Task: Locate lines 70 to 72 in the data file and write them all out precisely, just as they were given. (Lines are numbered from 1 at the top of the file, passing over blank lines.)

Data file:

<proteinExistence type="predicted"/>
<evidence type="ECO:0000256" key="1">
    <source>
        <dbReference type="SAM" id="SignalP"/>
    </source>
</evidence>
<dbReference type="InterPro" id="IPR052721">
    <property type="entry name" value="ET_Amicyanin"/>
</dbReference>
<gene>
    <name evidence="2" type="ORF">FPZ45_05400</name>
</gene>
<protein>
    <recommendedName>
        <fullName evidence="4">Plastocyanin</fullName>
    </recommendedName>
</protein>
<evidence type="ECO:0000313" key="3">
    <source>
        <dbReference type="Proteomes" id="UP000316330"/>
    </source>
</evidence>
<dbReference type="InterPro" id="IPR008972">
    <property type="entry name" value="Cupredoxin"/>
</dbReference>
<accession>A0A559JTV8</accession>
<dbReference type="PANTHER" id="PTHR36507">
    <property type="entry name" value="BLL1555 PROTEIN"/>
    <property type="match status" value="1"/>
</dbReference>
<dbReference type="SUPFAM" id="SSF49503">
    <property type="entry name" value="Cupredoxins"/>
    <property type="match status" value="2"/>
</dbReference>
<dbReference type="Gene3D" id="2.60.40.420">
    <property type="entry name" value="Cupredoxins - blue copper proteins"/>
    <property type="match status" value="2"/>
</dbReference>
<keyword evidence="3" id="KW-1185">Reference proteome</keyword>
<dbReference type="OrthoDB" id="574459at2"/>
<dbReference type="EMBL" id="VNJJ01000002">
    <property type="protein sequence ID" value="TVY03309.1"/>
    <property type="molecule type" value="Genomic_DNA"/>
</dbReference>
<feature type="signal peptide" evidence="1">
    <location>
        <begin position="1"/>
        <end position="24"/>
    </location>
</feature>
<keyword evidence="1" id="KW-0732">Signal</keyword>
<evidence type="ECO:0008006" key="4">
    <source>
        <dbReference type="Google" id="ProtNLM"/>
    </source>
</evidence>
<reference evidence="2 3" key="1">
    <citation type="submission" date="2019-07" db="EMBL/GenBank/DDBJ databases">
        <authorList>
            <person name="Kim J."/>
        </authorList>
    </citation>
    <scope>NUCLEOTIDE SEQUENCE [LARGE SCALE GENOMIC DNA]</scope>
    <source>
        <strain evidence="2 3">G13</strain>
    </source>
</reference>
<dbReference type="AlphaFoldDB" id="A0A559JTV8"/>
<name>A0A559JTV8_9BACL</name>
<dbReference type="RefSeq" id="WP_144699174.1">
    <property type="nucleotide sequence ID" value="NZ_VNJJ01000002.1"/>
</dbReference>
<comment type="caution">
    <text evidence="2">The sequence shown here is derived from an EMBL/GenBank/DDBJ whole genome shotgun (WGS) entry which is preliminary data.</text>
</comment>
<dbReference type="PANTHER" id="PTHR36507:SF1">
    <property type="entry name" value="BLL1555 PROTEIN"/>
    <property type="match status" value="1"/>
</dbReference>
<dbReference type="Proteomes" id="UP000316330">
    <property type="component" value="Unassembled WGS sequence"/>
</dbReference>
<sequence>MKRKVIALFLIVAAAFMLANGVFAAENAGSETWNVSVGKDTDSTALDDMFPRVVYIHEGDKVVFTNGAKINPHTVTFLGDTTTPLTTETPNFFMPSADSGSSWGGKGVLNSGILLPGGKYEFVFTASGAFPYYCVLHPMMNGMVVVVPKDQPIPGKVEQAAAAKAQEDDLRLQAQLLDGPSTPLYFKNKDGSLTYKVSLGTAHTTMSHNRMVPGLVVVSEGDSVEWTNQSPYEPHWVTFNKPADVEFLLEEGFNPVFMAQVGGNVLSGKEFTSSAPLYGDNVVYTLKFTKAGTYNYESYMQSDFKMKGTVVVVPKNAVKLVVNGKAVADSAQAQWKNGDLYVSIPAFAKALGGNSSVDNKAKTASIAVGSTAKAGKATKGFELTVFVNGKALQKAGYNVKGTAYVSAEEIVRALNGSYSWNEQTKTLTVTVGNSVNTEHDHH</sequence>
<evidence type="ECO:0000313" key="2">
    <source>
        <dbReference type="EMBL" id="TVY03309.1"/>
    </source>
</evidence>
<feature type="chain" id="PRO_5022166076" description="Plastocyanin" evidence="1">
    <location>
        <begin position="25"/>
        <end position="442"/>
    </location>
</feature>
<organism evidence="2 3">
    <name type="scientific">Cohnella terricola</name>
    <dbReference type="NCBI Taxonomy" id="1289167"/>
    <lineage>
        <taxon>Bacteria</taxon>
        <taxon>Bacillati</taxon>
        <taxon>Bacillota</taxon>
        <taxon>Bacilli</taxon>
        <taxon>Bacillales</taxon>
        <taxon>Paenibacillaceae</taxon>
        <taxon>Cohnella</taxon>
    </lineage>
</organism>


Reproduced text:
<dbReference type="RefSeq" id="WP_144699174.1">
    <property type="nucleotide sequence ID" value="NZ_VNJJ01000002.1"/>
</dbReference>